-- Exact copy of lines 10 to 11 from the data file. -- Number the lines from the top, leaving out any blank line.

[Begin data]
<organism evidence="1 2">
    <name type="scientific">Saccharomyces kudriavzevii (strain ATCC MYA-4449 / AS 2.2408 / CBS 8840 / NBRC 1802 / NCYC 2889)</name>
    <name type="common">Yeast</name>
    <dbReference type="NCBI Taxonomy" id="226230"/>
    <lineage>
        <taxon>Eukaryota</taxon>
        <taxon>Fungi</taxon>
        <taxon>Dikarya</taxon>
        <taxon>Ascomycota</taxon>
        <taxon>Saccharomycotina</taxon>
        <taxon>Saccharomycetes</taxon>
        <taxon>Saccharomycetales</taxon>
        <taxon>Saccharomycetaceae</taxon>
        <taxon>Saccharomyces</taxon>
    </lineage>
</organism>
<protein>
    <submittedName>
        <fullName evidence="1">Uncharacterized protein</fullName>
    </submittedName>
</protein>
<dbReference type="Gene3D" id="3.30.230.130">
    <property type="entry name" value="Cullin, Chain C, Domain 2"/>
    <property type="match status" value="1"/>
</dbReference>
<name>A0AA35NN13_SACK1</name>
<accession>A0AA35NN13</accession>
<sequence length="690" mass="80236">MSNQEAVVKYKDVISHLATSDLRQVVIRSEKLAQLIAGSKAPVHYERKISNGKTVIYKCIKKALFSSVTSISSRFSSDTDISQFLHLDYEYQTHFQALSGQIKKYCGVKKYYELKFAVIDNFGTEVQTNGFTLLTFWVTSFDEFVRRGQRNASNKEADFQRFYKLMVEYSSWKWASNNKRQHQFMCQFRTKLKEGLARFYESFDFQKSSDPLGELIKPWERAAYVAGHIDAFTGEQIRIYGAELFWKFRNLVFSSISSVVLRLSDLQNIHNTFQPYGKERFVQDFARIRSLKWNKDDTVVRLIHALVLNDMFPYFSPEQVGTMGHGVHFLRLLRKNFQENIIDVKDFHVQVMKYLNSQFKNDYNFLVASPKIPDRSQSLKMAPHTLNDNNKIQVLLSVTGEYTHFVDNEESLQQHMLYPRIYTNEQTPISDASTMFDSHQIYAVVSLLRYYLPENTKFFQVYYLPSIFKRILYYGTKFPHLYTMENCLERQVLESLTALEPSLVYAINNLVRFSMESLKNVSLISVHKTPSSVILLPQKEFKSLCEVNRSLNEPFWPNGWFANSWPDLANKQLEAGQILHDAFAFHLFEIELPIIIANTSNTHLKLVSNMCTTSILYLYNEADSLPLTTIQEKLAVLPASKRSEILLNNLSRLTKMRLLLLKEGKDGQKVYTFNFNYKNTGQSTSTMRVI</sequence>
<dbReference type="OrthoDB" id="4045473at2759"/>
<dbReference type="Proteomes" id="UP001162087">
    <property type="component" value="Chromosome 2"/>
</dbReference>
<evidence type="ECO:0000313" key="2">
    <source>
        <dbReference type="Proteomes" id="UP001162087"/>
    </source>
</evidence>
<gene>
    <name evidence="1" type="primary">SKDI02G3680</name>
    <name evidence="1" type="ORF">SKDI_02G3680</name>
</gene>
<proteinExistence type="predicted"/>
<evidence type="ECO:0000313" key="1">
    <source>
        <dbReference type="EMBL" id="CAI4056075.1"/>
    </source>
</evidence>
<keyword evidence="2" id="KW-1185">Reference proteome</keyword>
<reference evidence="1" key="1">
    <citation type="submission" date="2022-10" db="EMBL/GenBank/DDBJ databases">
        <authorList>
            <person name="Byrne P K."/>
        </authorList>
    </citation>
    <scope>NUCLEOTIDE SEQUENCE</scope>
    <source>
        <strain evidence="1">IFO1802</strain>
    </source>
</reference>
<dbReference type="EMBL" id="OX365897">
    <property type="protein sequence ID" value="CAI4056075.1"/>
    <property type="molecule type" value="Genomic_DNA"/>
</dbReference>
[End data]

        <taxon>Saccharomycotina</taxon>
        <taxon>Saccharomycetes</taxon>